“We get the question nightly as to who is an original member,” says Nelson. “It’s difficult to really draw a line and delineate just where that ultimate original membership begins and ends. Great music has happened across many phases and versions of the band with multiple lead singers and instrumentalists, all with varied success. Yes, we’ve had a revolving door of personnel but the door is attached to a great collection of music and songs that fans still want to hear now going on 40 years. The connection to that music for fans is visceral and it really transcends the players and personalities for the vast majority of listeners. We are all greatly respectful of this rich history and every performance pays homage to what we have all created and maintained through the history of the band. Bottom line is we’re grateful fans still want to experience the band and the music live.”
LRB currently tours doing around 85 shows per year around the world. There is no doubt to his rightful leadership as he fronts the band and deftly engages crowds on a nightly basis. He covers the significantly demanding vocals with ease and a professional demeanor that exemplifies his commitment to excellence. He has surrounded himself with a group of instrumentalists and vocalists that share the vision and represent remarkable stability for the band.
“The core group of guys in the band now have been working together longer than any other combination of personnel in the history of LRB, including the founding membership,” says Nelson. “They share my desire to pay all due respect to the fabric of the material but each bring their own personal interpretation and influence to the process. We are making our own history for LRB, continuing to create new music and enhance to brand of the band.”
Little River Band released a brand new project, “Cuts Like A Diamond” with all new material in 2013 on the Italian based label, Frontiers Records. Featuring band written songs blended with songs written by Nashville, Los Angeles and even European writers, “Cuts Like A Diamond” features the trademark big vocals accented with classic electric guitar riffs and sophisticated chord progressions.
“Frontiers approached us about doing a record that didn’t just redo or rehash the old hits,” Nelson comments. “This was of course attractive to us and it represented a great opportunity for this line up to create something from scratch. There is a lot of depth creatively in the band and I believe it really shows in the writing and arrangements on the CD. So far it’s received a lot of a great critical acclaim and has sold briskly in Europe where Frontiers has an established distribution chain. We’ve inserted several of the cuts into our live show and fans are really responding well to the new music. A new song injected into a repertoire of hits is often when fans go to the john or beer stand so we’ve been pleased that they are actually staying and even singing along on the new tunes.”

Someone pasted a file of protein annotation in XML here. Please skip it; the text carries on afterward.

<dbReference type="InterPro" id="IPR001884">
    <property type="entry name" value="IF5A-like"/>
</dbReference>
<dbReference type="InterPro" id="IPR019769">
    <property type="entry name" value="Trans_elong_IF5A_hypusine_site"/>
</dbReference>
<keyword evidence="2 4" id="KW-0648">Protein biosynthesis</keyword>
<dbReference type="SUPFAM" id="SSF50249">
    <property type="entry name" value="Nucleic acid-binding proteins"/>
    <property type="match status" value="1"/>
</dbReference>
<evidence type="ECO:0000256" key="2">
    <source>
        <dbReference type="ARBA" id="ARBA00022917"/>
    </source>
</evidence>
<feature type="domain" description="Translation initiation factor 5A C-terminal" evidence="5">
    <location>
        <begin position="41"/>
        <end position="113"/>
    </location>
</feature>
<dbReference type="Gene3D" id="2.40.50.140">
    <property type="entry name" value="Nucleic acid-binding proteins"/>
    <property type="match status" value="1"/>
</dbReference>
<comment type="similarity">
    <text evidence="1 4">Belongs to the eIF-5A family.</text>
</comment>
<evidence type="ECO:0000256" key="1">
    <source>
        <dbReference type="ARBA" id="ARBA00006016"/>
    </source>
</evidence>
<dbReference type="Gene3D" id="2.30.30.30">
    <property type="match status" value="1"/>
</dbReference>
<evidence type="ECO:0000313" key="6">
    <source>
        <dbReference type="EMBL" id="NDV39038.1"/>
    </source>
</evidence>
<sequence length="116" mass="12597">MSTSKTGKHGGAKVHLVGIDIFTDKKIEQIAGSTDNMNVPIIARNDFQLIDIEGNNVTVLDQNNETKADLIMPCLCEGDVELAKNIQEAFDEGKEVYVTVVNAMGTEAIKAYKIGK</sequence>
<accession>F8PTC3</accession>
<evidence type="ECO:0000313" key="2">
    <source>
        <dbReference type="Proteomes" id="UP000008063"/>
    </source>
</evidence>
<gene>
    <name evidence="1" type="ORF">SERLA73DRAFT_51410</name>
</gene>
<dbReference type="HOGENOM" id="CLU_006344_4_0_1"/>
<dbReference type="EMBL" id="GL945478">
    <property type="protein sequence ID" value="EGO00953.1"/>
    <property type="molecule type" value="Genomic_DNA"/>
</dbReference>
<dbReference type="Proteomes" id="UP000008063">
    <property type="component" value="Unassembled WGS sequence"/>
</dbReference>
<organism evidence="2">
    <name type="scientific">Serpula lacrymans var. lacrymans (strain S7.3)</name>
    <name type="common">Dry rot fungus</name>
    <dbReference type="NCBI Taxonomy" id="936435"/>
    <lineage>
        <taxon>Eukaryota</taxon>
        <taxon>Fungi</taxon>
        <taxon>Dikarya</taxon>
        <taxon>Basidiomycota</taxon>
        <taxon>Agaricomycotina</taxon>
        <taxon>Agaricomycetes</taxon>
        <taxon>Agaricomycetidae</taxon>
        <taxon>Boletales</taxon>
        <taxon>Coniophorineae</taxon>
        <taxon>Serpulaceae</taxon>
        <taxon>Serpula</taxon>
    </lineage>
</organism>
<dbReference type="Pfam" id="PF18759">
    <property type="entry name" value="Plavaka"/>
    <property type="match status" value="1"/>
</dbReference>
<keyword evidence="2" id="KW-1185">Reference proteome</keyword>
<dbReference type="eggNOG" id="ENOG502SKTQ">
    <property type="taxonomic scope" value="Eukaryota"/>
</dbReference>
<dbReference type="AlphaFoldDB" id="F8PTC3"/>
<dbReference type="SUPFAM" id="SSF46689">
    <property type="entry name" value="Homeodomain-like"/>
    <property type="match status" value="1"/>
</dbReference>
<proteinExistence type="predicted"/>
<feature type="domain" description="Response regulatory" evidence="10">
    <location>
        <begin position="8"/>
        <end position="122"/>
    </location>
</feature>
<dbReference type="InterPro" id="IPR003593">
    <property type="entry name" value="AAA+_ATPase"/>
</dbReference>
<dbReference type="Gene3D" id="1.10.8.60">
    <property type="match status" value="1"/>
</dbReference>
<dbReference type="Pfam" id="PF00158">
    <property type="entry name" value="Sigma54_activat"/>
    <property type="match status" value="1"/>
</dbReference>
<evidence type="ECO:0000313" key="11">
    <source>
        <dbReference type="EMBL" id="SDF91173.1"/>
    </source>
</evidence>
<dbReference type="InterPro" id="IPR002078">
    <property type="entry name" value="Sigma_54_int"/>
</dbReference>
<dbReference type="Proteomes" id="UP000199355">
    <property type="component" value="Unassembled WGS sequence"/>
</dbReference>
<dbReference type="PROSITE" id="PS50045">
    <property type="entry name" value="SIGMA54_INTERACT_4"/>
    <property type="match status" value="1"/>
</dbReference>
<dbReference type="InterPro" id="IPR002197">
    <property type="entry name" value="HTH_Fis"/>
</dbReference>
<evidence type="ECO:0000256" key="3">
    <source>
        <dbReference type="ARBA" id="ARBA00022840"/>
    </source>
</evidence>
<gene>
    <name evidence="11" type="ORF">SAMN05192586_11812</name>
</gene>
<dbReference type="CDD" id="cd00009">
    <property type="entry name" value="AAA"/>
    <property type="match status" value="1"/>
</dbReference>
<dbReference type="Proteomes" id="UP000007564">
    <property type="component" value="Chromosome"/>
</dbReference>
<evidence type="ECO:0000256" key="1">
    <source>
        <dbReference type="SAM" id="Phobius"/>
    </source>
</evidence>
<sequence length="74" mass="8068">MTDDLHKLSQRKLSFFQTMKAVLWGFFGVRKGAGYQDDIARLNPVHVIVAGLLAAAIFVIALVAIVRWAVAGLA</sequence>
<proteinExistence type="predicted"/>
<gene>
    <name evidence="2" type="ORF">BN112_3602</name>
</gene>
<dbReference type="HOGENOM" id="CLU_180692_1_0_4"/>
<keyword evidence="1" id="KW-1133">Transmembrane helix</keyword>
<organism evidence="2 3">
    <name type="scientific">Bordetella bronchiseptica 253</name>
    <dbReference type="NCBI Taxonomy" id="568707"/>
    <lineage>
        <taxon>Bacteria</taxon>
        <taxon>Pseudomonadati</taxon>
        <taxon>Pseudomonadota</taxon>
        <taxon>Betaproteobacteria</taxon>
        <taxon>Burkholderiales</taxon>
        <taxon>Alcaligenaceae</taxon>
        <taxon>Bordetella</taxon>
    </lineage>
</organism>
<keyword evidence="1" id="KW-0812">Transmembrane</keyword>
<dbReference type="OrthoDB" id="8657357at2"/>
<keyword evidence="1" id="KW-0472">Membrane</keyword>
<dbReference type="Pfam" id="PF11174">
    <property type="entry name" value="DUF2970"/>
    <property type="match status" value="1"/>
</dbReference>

The band has released a couple of singles from the CD thus far and received considerable AOR and even country airplay in many markets. It’s obvious that LRB and Wayne Nelson still have a lot left to say and continue to tour vigorously into what will be their 40th Anniversary Year. Nelson speaks confidently about the band’s future.
“We’ve really refined the operation into a well oiled machine from band to crew,” Nelson reports. “It’s difficult to stage a band across a variety of venues and productions on a nightly basis. Our guys do it with consistent excellence at which our colleagues and peers marvel. We log thousands of miles in planes and buses but all work hard at bringing a consistent show that people come out to hear year after year. We recently had a fan and his wife who celebrated their 100th and 80th shows respectively. That kind of loyalty is inspiring and it compels us to power through the perils and travails of a very unglamorous collection of hotels and long days of travel.”
Whether you’re just meeting Wayne Nelson for the first time in an autograph line or whether you trudge around the world sleeping behind him in a bunk, you immediately recognize a sincerity and humility that is unusual in the ego fueled business that is rock and roll. No big bravado here – you instead find a guy with a good mid western work ethic and no nonsense drive to be professional. It’s a great privilege that I have to work with Wayne as a band mate but it’s an even greater honor to be called a friend. I can’t think of a better candidate for my first of hopefully many views from the side. There’s no doubt that Wayne’s invitation to join the ranks of Little River Band greatly enhanced my potential views! So, at the close of this maiden voyage, I admonish you to “view” wisely, my friends.
For more information on Wayne Nelson and Little River Band, feel free to visit their website.